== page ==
In addition, a brighter red reflex in one eye may indicate that the eye is strabismic. A difference in red reflex color may also indicate anisometropia, a difference in optical power between the eyes and a risk factor for amblyopia (see Figure 4). Any abnormality of corneal light reflexes, red reflex symmetry, or pupil symmetry found on Brückner test should prompt an ophthalmology referral.1

Brückner Test. Asymmetry of Red Reflexes Caused by Anisometropia.

Figure 4. Brückner Test. Asymmetry of Red Reflexes Caused by Anisometropia.

Cover Tests

Cover tests are used to assess eye alignment and diagnose strabismus. In the cover test, each eye is alternately occluded and any resultant eye movement of the opposite non-occluded eye is observed. Such a refixation movement may indicate the presence of strabismus.

Preliterate Eye Charts

The primary goal of eye chart screening in the preschool age is to detect amblyopia. Preliterate eye charts are available for screening children not yet ready for screening with letters. While screening for amblyopia, myopia, astigmatism, and vision loss from other causes may be revealed.

Current AAP guidelines recommend using an eye chart by 3 years and retesting within 6 months if the child is considered untestable. Screening with eye charts is difficult at 3 years; higher testability rates, reduced time to test, and improved validity of results are achieved at 4 years. Barriers to preschool screening reported by pediatricians include lack of cooperation by children, screening being too time-consuming, and lack of training. By using age-appropriate charts and emphasizing eye chart screening at 4 years, testing time, testability, and reliability may be improved.36

The HOTV chart and the Lea Symbols chart are good options for screening 3- and 4-year-old children (see Figure 5). Testability is improved by testing children at 10 feet from the eye chart rather than 20 feet. Children considered untestable are more likely to have an underlying vision problem and consideration should be given for referral.37

The Lea Symbols Chart Is a Good Option for Screening 3- and 4-Year-Old Children.

Figure 5. The Lea Symbols Chart Is a Good Option for Screening 3- and 4-Year-Old Children.

When screening with eye charts, it is important to ensure that each eye is tested separately. It is common for amblyopic children to attempt peeking at the chart with the better-seeing eye. Rather than holding an occluder in front of an eye, it is recommended that the opposite eye be patched. To improve the sensitivity of amblyopia detection, whole rows of symbols or letters should be presented at once, rather than presenting individual symbols. Alternatively, charts with crowding bars around each symbol help to preserve the test’s sensitivity if presenting only one symbol at a time.

To pass the screening, 3- and 4-yearold children must correctly identify the majority of symbols on the 20/40 line of the chart. For 5-year-old children, the critical line may be advanced to 20/32. If either eye does not reach this acuity level, the patient is referred for further evaluation. For efficiency in screening, testing vision only to the critical passing line will save time compared with attempting to fully test each child to the 20/20 line of the chart.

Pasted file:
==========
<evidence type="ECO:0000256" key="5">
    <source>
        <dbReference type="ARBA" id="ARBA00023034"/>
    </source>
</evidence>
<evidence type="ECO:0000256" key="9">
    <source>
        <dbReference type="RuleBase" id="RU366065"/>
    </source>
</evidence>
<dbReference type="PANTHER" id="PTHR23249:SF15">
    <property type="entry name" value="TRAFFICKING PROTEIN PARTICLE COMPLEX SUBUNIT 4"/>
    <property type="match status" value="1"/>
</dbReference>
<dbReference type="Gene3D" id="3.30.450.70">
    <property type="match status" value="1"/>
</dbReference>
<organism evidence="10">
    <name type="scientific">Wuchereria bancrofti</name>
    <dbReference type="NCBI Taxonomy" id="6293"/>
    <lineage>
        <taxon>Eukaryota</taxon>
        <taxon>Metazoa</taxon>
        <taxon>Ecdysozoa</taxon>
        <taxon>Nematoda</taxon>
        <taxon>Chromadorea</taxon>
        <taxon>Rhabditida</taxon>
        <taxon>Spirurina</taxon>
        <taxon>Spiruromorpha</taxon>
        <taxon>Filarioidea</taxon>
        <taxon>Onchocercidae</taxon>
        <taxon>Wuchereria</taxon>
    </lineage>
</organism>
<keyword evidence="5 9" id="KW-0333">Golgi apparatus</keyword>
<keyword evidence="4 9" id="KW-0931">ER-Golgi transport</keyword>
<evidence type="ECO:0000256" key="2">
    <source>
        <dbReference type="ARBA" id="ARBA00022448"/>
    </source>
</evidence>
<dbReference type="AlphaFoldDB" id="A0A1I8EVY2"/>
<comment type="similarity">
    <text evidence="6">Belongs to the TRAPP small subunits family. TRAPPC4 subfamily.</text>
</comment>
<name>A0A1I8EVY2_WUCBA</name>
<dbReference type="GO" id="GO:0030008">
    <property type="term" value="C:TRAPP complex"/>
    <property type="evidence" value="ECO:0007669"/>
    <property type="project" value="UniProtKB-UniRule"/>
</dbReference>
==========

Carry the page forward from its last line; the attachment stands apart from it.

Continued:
Autorefraction and Photoscreening

In response to difficulties in eye chart screening, particularly in children 4 years and younger, objective screening technology has been developed. Photoscreening devices, such as the PediaVision device, use optical images of the eye’s red reflex to estimate refractive error, media opacity, and ocular alignment.

Autorefraction directly measures the refractive error of each eye. Portable handheld autorefractors, such as the SureSight Vision Screener, are useful for detecting high refractive errors and anisometropia, which are risk factors for amblyopia.

The technology of photoscreening and autorefraction devices has improved over the past few years and now typically delivers instant and reliable measures of amblyopia-producing conditions. These devices offer the advantage of objective testing that requires minimal patient cooperation. The Vision in Preschoolers Study (VIP) found that in the hands of eye care professionals, certain objective screening devices were comparable in accuracy to the Lea Symbols eye chart.38 Other recent studies have shown success with photoscreening devices in mass preschool screening programs.39–41

Summary

By performing timely vision screening exams, primary care physicians play a critical role in preserving the vision of young children. Retinoblastoma, infantile cataracts, strabismus, and amblyopia are not always obvious to parents or pediatricians. These four disorders are the primary targets of vision screening in young children.

For children who fail a screening test, efforts should be made to assure that a comprehensive ophthalmology examination is received. Early detection and intervention are critical for providing the best opportunity for excellent vision in every child.

References

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CME Educational Objectives

  1. Describe the primary conditions targeted by pediatric vision screening.

  2. Review the rationale for vision screening in children.

  3. Identify screening techniques available to the general practitioner.

Authors

Robert W. Hered, MD, is Chief, Division of Ophthalmology, Nemours Children’s Clinic Jacksonville, FL, and Assistant Professor of Ophthalmology, Mayo Medical School.

Dr. Hered has disclosed no relevant financial relationships.

Address correspondence to: Nemours Children’s Clinic, 807 Children’s Way, Jacksonville, FL 32207; fax: 904-697-3463; or e-mail: .rhered@nemours.org

10.3928/00904481-20110117-06